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Talking Pictures Week 14: The Piping Faun

The Piping Faun, c.1816 plaster cast of marble original in the Louvre, Paris

Talking Pictures for Children 

Talking Pictures is an online resource for children and their adults based on artwork from the Crawford Art Gallery Collection. We will share creative prompts for happy talk and play every Wednesday.

About the artwork
This sculpture is a cast (or copy) of a marble sculpture that is in the Louvre, a large museum in Paris, France. The faun is seen looking relaxed with a cloak around his shoulders, playing a pipe or flute. You can see this sculpture in the Sculpture Gallery in the Crawford Art Gallery – that’s the room with the blue walls and all the white statues.  There are a few faun sculptures in the Crawford collection – but what is a faun?

What is a faun?
A faun is a half-man, half-goat creature that features in old Greek and Roman mythology stories. Fauns are often depicted as silly but peaceful creatures and are sometimes shown playing a pipe in the forest. This faun sculpture does not have goat legs but we can tell he is a faun from his big pointy ears!

Let’s Imagine

If you could be half-human, half-animal…which animal would you choose?

What would you be called?

Would you live on the land or in the water or in the sky?

How would you move around? Would you fly or slither or swim?

What noises would you make?

What would you eat for breakfast?

What would you do for fun?

Would you go to school or would you have a job?

What creatures would you have as friends?

What games would you play with those friends?

Let’s make poetry!

Seán the Faun goes on an adventure! Use the rhyming words below to make up a poem or story about Seán the Faun…

Lawn

Drawn

On

Dawn

Prawn

Yawn

Gone

Hello Mr. Tumnus!

Probably the most famous faun in the world is Mr. Tumnus from The Chronicles of Narnia series of stories by C.S. Lewis. Mr. Tumnus is a faun who lives in Narnia, wears a red scarf, and carries parcels and an umbrella. A little girl called Lucy meets Mr. Tumnus when she stumbles into the snowy land of Narnia through the back of a wardrobe. Mr. Tumnus then invites her to tea….

This is only the beginning of Lucy’s adventures in Narnia with her brothers and sister. You could continue the story by reading the book series or watching the films that have been made based on the books.

Musical Statues

Fauns love to dance and play the pipe. Maybe the statue of the piping faun dances in the gallery when nobody is watching! We can be dancing statues too…

Here is how you play musical statues at home:

One person plays music on a phone or CD player while everyone else dances around the room. When they stop the music everyone must freeze like a statue and stay very still. The person who stopped the music walks around the room and inspects that everyone is staying still. If anyone moves, they are out. Continue playing and stopping the music until there is only one person left standing and they are the winner!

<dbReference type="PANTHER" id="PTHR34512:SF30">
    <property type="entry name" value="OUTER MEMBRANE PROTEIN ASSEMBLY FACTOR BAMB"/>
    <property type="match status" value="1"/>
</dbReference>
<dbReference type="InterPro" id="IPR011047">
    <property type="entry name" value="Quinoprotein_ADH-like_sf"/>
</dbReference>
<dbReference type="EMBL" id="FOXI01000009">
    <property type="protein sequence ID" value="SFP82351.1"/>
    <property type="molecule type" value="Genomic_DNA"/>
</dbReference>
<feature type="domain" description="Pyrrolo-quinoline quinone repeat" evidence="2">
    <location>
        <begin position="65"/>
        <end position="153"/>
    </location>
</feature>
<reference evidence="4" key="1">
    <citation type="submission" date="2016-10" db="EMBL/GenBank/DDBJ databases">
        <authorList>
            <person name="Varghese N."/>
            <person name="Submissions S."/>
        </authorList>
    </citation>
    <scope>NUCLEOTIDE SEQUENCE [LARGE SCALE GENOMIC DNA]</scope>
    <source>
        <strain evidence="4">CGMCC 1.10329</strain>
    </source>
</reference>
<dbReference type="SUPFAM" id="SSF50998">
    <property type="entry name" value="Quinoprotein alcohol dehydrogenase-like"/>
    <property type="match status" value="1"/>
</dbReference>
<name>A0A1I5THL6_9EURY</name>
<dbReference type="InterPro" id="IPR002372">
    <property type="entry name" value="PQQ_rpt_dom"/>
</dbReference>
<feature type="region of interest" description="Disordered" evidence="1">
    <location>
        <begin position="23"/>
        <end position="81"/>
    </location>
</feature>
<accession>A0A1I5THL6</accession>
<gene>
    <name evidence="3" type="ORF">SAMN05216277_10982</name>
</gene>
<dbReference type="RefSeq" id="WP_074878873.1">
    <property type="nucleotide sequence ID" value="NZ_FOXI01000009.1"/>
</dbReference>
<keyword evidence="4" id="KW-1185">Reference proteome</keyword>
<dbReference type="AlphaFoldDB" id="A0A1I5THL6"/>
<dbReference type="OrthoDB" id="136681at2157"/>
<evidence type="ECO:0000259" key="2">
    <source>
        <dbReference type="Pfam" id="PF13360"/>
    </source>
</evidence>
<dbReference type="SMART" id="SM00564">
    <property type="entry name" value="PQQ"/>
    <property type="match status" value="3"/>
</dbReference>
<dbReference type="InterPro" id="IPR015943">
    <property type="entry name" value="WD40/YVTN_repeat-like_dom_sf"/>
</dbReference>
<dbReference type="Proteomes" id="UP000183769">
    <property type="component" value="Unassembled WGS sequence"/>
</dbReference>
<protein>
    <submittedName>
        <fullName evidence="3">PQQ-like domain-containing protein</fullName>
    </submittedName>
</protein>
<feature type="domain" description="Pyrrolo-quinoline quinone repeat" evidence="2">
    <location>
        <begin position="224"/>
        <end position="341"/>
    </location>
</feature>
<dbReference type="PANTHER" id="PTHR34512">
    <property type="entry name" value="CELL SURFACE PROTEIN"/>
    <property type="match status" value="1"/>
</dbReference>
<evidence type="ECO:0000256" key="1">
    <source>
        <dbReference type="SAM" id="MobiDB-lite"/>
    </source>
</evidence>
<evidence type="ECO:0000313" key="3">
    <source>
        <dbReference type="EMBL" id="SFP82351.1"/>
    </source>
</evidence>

Let’s Discover

Maybe you’d like to do more research on mythical creatures and find out more stories? Are there any creatures from Irish mythology that are half-human and half-animal? How could you find out about these? Maybe you could look at a book, search on Google or ask your grandparents or an older neighbour.

See what you can discover! Maybe you’d like to write about the creatures or draw them?

Let’s Draw!

Consequences Drawing Game

Drawing game
Drawing game 2

Can you see what cool half-human, half-animal creatures you can make working together with your family or friends?

First, fold a piece of paper into 4 sections. Start out by drawing a head at the top and fold over the paper to hide your drawing, but mark in lines to show where your drawing ends, as shown below. Pass the paper to someone else and they can draw the next section of the creature’s body, without seeing the drawing that came before. Take turns drawing sections until the body is complete and then unfold to see the crazy creature you have made!

Hammerhead

Lastly, you could draw in a background for the creature to show where they are and what they are doing.

Have fun!

We would love to hear your stories and artworks inspired by Talking Pictures! Share them with us on Facebook, Instagram and Twitter using the #crawfordartgalleryhomelife.


Answers to last week’s bug word scramble:

eeb = bee

sinla = snail

apws = wasp

ydadrbli = ladybird

edirsp = spider

rtybftuel = butterfly

hmto = moth

citralelrpa = caterpillar

etlebe = beetle

tan = ant

Were you able to unscramble them all?

We would love to hear your stories and artworks inspired by Talking Pictures! Share them with us on Facebook, Instagram and Twitter using the #crawfordartgalleryhomelife.

Please share:

Emmet Place, Cork, Ireland
T12 TNE6
Tel: 021 480 5042
info@crawfordartgallery.ie

General Opening Hours
N.B. Last entry is 16:45

Monday–Saturday 10.00am–5.00pm
(2nd floor closes at 4:45 pm)
Late opening Thursdays until 8.00 pm
(2nd floor will remain open until 7:45 m on Thursdays commencing 19 March)

Sundays and Bank Holidays
Gallery: 11 am4 pm
Café: 11 am4 pm

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Crawford Art Gallery

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